Elections unnecessary in Saudi bcz its people happier with current system than almost other country in the world - ambassador

Elections unnecessary in Saudi bcz its people happier with current system of govt than almost any other country in the world

AhlulBayt News Agency - Elections are unnecessary in Saudi Arabia because its people are happier with the current system of government “than almost any other country in the world”, the kingdom's UN ambassador has claimed.

Abdallah al-Mouallimi was challenged as to why the Saudis were calling for elections in Syria, but only allow limited municipal elections in their own country, where it is illegal to call for a change of government or publish criticism of the state.

Mr Al-Mouallimi, the Permanent Representative of Saudi Arabia to the United Nations, was grilled on the point in an interview for Al Jazeera by British journalist Mehdi Hasan.

Mr Hasan asked: “If the people of Syria should get to choose their own head of state, why not the people in Saudi Arabia as well?”

Mr Al-Mouallimi responded: “Elections are not the panacea for everything. Just because there are elections in Syria doesn’t mean there have to be elections in Saudi.

“The key question is: Is the population content and happy and satisfied with the form of government they have and I would like to claim if you went to Saudi Arabia and conducted a survey… you will find a high degree of support for the system.”

Mr Hasan responded: “Isn’t that partly because they do say they want another government they will go to jail?”

Mr Al-Mouallimi denied this, claiming that even an “anonymous survey” would return support for the political system.

He added: “What is important is the pact between the government and the governed, the mutual acceptance.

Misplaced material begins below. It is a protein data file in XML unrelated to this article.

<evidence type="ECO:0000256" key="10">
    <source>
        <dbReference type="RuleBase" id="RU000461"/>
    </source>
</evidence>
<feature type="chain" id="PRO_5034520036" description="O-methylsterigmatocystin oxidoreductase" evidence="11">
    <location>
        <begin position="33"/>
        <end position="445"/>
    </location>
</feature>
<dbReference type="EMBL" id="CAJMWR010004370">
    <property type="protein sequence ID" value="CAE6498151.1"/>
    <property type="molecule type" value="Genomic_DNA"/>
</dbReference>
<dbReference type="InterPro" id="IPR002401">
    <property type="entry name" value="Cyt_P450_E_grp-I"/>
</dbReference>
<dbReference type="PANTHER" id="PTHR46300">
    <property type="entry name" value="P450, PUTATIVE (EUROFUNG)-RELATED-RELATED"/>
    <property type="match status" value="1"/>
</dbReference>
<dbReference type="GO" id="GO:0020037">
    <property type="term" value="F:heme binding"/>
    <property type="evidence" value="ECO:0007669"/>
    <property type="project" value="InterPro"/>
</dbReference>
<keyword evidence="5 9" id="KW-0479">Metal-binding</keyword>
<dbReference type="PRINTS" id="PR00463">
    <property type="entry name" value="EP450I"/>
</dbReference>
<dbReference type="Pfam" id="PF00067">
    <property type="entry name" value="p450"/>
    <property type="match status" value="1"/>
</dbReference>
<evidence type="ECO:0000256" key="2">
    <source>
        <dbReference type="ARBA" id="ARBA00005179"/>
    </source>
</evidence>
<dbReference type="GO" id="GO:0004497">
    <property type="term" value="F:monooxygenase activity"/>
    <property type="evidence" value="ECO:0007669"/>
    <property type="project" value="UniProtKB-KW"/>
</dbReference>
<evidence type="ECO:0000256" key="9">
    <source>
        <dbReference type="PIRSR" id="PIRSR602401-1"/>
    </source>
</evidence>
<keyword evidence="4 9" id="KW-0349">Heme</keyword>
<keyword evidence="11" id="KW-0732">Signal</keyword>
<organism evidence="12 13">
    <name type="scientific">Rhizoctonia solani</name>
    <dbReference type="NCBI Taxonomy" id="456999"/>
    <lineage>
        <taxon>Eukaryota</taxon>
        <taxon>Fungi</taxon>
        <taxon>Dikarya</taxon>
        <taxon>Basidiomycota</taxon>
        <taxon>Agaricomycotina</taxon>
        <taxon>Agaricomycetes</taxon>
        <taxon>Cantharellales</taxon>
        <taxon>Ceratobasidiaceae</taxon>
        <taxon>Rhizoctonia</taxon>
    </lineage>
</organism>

“I can tell you that mutual acceptance is much higher in Saudi Arabia than almost any other country in the world.”

Municipal elections were held in Saudi Arabia in December, with women allowed to vote for the first time in the country’s history. Representatives were elected to its “consultative assembly”, which can propose laws but does not have the power to enact them.

Political parties are banned in Saudi Arabia and the country is run by a king, who serves as head of state and absolute monarch. Calling for a change of government or removal of the monarchy is illegal, and it is a crime to publish anything which damages the state’s reputation.

Saudi Arabia is one of several countries to call for “free and fair elections” to be held in Syria.

Earlier in the month, Amnesty International called on the United Nations Human Rights Council to hold Saudi Arabia accountable for its abuse of laws to stifle dissent.

The Arab kingdom has enforced an “abusive” anti-terror law, which equates peaceful protests with terrorism, and allows it to hand down lengthy jail terms to peaceful critics and human rights activists after holding “deeply unfair” trials for them, the rights group said in a statement.

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